"This is a young democracy," Rice said Tuesday. "It won't surprise you that we are not supportive of everything that comes up through the judicial system in Afghanistan, and I do think that the Afghans understand that there are some international norms that need to be respected."
Rice said NATO allies were examining whether plans for the future size of Afghanistan's police and Army forces were sufficient to fight the continued threat from the Taliban and insurgent fighters.
The plight of violent, poor and strategically critical Afghanistan was expected to be the centerpiece of a gathering of NATO leaders later this year. In addition to perhaps expanding the planned size of Afghan forces, Rice (seen at left) said the alliance was considering ways to improve law enforcement to combat the lucrative opium poppy trade.
Afghan President Hamid Karzai's spokesman said Tuesday he was concerned about the 23-year-old journalist's death sentence but he would not intervene until the courts have had their final say.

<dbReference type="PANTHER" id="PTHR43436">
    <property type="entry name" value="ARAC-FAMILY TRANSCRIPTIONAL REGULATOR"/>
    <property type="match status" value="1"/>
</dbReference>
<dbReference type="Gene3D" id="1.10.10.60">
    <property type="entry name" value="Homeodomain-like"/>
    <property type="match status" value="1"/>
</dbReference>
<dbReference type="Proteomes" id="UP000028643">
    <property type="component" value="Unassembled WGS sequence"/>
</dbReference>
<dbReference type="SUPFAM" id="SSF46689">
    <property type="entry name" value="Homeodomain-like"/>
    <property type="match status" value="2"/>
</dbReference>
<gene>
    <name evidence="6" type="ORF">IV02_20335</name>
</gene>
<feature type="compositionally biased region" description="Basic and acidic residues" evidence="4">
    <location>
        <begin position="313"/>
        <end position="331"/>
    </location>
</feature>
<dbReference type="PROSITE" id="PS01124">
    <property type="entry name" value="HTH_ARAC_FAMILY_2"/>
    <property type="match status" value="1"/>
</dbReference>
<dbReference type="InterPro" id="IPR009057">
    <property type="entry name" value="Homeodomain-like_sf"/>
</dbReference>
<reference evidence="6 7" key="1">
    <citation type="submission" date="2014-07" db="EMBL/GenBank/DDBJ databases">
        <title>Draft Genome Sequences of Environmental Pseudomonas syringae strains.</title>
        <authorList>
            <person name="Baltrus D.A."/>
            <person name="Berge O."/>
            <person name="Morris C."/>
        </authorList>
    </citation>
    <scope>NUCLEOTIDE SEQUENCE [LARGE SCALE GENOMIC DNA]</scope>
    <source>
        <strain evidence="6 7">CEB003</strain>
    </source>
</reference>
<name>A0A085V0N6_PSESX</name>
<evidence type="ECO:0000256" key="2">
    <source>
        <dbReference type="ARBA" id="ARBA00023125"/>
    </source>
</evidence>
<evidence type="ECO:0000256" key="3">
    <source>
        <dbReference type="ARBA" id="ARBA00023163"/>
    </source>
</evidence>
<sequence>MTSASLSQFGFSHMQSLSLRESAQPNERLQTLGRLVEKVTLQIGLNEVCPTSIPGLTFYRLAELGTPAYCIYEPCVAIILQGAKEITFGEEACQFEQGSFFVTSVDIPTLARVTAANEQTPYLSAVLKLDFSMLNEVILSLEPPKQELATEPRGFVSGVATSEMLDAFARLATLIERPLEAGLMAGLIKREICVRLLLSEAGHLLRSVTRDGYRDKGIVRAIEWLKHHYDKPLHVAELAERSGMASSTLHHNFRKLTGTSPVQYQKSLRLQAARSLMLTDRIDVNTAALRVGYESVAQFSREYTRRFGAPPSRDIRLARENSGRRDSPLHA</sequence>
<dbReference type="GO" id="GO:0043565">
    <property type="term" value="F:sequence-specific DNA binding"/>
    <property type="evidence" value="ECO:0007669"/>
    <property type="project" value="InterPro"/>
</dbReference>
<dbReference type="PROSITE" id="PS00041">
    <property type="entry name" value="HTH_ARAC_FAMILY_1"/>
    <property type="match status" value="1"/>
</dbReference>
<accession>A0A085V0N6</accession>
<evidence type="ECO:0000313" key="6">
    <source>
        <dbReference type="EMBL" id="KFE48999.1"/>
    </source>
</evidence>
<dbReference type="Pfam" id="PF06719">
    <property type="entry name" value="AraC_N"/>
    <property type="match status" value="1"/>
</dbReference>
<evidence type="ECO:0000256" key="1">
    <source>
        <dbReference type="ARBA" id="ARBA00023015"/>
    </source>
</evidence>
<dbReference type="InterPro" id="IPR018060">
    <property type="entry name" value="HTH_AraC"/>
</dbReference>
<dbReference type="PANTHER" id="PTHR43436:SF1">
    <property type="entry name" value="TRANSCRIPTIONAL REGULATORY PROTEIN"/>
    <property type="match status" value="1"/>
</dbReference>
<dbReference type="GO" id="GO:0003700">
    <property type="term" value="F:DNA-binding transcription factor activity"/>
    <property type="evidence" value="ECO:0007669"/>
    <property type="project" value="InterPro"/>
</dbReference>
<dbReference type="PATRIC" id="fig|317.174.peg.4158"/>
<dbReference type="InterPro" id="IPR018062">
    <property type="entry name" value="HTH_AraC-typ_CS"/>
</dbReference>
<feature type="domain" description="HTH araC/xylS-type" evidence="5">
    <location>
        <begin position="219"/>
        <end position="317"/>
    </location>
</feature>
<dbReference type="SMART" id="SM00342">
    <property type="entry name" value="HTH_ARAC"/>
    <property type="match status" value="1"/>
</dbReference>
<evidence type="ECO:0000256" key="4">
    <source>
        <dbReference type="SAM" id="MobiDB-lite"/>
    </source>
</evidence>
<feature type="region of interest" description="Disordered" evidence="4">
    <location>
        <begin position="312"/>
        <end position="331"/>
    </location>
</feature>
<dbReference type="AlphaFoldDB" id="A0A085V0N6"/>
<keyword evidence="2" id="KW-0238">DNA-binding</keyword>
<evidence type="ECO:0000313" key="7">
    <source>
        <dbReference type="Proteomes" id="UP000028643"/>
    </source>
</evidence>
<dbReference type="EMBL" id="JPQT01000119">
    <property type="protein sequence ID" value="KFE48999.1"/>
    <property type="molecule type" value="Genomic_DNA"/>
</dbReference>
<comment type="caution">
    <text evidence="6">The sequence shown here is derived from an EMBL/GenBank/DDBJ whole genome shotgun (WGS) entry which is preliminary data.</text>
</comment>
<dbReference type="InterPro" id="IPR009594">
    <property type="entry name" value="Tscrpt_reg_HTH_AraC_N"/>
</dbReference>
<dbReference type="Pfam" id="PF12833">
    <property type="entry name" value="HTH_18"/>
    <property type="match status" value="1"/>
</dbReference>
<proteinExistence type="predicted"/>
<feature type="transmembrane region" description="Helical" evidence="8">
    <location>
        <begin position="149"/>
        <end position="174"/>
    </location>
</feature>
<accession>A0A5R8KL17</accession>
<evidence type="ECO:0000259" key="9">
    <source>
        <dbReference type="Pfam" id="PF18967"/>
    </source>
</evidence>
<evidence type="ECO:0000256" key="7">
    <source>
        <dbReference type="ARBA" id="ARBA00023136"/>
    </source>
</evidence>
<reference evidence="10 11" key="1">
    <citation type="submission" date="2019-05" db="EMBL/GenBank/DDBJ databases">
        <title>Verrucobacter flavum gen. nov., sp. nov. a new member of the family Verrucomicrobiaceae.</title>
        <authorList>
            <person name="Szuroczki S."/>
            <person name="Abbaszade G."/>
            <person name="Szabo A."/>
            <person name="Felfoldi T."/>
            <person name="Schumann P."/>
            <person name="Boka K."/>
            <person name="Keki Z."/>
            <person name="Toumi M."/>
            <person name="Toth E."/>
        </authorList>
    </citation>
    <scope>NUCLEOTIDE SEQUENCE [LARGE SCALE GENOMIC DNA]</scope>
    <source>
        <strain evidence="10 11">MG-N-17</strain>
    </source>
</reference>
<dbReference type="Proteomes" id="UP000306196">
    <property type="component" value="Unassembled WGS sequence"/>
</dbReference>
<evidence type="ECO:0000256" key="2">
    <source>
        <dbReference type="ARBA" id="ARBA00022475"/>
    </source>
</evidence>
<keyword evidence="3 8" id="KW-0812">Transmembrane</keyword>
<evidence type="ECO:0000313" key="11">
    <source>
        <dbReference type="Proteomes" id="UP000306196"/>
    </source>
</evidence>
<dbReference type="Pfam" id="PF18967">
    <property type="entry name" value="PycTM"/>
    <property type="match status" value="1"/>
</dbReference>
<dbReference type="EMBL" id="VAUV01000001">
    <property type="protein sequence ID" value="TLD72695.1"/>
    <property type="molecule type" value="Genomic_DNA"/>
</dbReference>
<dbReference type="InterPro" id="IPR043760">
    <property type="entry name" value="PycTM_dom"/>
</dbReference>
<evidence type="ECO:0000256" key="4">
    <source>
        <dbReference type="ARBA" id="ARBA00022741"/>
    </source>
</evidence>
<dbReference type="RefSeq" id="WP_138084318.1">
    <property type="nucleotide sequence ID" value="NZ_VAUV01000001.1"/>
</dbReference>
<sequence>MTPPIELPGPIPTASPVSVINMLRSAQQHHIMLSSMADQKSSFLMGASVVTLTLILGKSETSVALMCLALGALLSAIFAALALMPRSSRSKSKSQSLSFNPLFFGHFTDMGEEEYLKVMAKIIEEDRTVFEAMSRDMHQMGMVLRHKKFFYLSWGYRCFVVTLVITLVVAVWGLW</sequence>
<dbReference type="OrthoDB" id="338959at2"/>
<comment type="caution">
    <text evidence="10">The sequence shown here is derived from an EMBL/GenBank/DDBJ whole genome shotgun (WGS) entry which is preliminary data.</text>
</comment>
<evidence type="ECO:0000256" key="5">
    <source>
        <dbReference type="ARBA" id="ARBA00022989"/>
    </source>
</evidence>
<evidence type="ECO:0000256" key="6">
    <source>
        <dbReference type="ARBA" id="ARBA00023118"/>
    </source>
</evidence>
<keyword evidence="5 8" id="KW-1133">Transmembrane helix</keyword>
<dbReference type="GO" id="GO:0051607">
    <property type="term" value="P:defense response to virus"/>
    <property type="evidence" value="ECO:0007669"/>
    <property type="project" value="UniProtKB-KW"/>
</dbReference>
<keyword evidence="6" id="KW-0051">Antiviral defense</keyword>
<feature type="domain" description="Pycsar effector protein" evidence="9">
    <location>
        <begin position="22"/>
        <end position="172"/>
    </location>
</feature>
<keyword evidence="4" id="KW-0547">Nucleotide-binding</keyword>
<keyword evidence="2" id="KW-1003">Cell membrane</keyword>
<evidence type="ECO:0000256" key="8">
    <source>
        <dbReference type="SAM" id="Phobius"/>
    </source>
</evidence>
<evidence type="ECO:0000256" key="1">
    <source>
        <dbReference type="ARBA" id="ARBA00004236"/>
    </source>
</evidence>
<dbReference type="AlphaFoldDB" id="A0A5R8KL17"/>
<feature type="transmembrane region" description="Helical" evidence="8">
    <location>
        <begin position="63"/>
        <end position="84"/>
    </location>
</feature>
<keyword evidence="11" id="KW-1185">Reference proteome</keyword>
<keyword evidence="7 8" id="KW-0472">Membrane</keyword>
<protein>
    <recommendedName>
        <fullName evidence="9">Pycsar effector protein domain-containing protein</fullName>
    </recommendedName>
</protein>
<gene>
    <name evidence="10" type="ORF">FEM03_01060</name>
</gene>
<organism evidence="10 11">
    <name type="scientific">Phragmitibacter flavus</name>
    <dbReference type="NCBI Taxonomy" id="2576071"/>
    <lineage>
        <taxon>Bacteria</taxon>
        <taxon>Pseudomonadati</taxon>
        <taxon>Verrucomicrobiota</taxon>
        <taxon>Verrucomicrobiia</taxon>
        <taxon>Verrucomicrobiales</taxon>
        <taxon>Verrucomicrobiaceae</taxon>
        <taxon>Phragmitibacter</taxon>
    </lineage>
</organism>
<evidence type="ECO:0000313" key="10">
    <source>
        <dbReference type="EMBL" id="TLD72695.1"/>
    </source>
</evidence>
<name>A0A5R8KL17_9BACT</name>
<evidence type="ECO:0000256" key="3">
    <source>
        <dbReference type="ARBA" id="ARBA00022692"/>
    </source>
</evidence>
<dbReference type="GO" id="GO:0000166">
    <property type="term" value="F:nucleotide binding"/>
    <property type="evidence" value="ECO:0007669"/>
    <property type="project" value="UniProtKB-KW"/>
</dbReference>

Sayed Parwez Kaambakhsh was sentenced to death on Jan. 22 by a three-judge panel in the northern city of Mazar-i-Sharif for distributing a report he printed off the Internet to journalism students. The article asked why under Islam men can have four wives but women cannot have multiple husbands.
The court found that the article humiliated Islam, the faith of the vast majority of people in deeply conservative Afghanistan. Members of a clerical council pushed for Kaambakhsh to be punished. He has appealed.
Rice had called Karzai in March 2006 to ask for a "favorable resolution" of the Christian convert case. The man was released a short time later. That case had attracted intense news coverage and caused an outcry in the United States and other nations that helped oust the hard-line Taliban regime in late 2001 and provide aid and military support for Karzai. President Bush and others had insisted Afghanistan protect personal beliefs.